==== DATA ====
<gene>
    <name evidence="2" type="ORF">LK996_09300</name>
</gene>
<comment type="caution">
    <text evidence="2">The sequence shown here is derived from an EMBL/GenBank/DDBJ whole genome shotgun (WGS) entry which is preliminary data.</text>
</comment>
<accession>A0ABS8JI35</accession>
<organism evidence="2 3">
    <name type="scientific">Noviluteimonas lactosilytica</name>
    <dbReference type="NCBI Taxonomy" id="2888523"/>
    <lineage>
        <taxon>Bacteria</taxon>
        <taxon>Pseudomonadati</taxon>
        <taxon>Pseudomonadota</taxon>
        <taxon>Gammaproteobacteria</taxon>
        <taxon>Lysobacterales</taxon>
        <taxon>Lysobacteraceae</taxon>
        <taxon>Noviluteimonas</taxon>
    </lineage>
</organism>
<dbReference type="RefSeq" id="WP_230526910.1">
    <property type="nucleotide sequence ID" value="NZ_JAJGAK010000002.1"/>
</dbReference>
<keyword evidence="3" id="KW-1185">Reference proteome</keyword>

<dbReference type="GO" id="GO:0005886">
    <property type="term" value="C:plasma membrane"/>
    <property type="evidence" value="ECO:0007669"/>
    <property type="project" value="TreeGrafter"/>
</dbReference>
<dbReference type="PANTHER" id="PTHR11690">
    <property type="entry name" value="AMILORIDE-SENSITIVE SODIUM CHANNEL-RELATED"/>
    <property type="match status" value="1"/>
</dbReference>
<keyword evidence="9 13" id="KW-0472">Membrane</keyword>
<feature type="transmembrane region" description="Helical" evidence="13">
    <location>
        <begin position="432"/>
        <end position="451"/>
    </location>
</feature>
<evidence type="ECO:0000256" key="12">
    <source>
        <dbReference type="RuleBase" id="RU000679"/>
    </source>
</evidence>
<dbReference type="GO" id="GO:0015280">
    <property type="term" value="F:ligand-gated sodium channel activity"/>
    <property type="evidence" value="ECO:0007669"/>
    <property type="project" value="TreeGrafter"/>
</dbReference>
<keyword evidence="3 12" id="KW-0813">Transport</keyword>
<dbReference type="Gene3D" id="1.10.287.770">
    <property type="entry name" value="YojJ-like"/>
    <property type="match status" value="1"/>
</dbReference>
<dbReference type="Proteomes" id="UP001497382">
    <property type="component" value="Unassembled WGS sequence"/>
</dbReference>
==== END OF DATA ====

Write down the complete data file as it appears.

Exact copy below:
<gene>
    <name evidence="2" type="ORF">LK996_09300</name>
</gene>
<comment type="caution">
    <text evidence="2">The sequence shown here is derived from an EMBL/GenBank/DDBJ whole genome shotgun (WGS) entry which is preliminary data.</text>
</comment>
<accession>A0ABS8JI35</accession>
<organism evidence="2 3">
    <name type="scientific">Noviluteimonas lactosilytica</name>
    <dbReference type="NCBI Taxonomy" id="2888523"/>
    <lineage>
        <taxon>Bacteria</taxon>
        <taxon>Pseudomonadati</taxon>
        <taxon>Pseudomonadota</taxon>
        <taxon>Gammaproteobacteria</taxon>
        <taxon>Lysobacterales</taxon>
        <taxon>Lysobacteraceae</taxon>
        <taxon>Noviluteimonas</taxon>
    </lineage>
</organism>
<dbReference type="RefSeq" id="WP_230526910.1">
    <property type="nucleotide sequence ID" value="NZ_JAJGAK010000002.1"/>
</dbReference>
<keyword evidence="3" id="KW-1185">Reference proteome</keyword>

<dbReference type="GO" id="GO:0005886">
    <property type="term" value="C:plasma membrane"/>
    <property type="evidence" value="ECO:0007669"/>
    <property type="project" value="TreeGrafter"/>
</dbReference>
<dbReference type="PANTHER" id="PTHR11690">
    <property type="entry name" value="AMILORIDE-SENSITIVE SODIUM CHANNEL-RELATED"/>
    <property type="match status" value="1"/>
</dbReference>
<keyword evidence="9 13" id="KW-0472">Membrane</keyword>
<feature type="transmembrane region" description="Helical" evidence="13">
    <location>
        <begin position="432"/>
        <end position="451"/>
    </location>
</feature>
<evidence type="ECO:0000256" key="12">
    <source>
        <dbReference type="RuleBase" id="RU000679"/>
    </source>
</evidence>
<dbReference type="GO" id="GO:0015280">
    <property type="term" value="F:ligand-gated sodium channel activity"/>
    <property type="evidence" value="ECO:0007669"/>
    <property type="project" value="TreeGrafter"/>
</dbReference>
<keyword evidence="3 12" id="KW-0813">Transport</keyword>
<dbReference type="Gene3D" id="1.10.287.770">
    <property type="entry name" value="YojJ-like"/>
    <property type="match status" value="1"/>
</dbReference>
<dbReference type="Proteomes" id="UP001497382">
    <property type="component" value="Unassembled WGS sequence"/>
</dbReference>